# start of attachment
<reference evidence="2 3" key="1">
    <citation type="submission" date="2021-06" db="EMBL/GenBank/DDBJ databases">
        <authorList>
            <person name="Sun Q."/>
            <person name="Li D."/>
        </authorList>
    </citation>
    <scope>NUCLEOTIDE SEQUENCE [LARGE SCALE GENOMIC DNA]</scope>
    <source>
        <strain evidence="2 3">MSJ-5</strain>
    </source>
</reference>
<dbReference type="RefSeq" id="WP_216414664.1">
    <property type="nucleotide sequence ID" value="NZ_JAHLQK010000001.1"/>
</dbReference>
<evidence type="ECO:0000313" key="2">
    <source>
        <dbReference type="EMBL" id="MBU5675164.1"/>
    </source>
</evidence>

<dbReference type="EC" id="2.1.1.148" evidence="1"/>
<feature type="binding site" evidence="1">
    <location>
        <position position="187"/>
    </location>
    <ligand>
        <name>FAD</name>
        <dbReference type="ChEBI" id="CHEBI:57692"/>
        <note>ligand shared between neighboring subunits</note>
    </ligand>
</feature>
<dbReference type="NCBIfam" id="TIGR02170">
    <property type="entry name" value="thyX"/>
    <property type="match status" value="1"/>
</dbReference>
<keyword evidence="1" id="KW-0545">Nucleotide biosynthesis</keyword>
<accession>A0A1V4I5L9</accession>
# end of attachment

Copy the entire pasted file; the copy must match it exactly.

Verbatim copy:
<reference evidence="2 3" key="1">
    <citation type="submission" date="2021-06" db="EMBL/GenBank/DDBJ databases">
        <authorList>
            <person name="Sun Q."/>
            <person name="Li D."/>
        </authorList>
    </citation>
    <scope>NUCLEOTIDE SEQUENCE [LARGE SCALE GENOMIC DNA]</scope>
    <source>
        <strain evidence="2 3">MSJ-5</strain>
    </source>
</reference>
<dbReference type="RefSeq" id="WP_216414664.1">
    <property type="nucleotide sequence ID" value="NZ_JAHLQK010000001.1"/>
</dbReference>
<evidence type="ECO:0000313" key="2">
    <source>
        <dbReference type="EMBL" id="MBU5675164.1"/>
    </source>
</evidence>

<dbReference type="EC" id="2.1.1.148" evidence="1"/>
<feature type="binding site" evidence="1">
    <location>
        <position position="187"/>
    </location>
    <ligand>
        <name>FAD</name>
        <dbReference type="ChEBI" id="CHEBI:57692"/>
        <note>ligand shared between neighboring subunits</note>
    </ligand>
</feature>
<dbReference type="NCBIfam" id="TIGR02170">
    <property type="entry name" value="thyX"/>
    <property type="match status" value="1"/>
</dbReference>
<keyword evidence="1" id="KW-0545">Nucleotide biosynthesis</keyword>
<accession>A0A1V4I5L9</accession>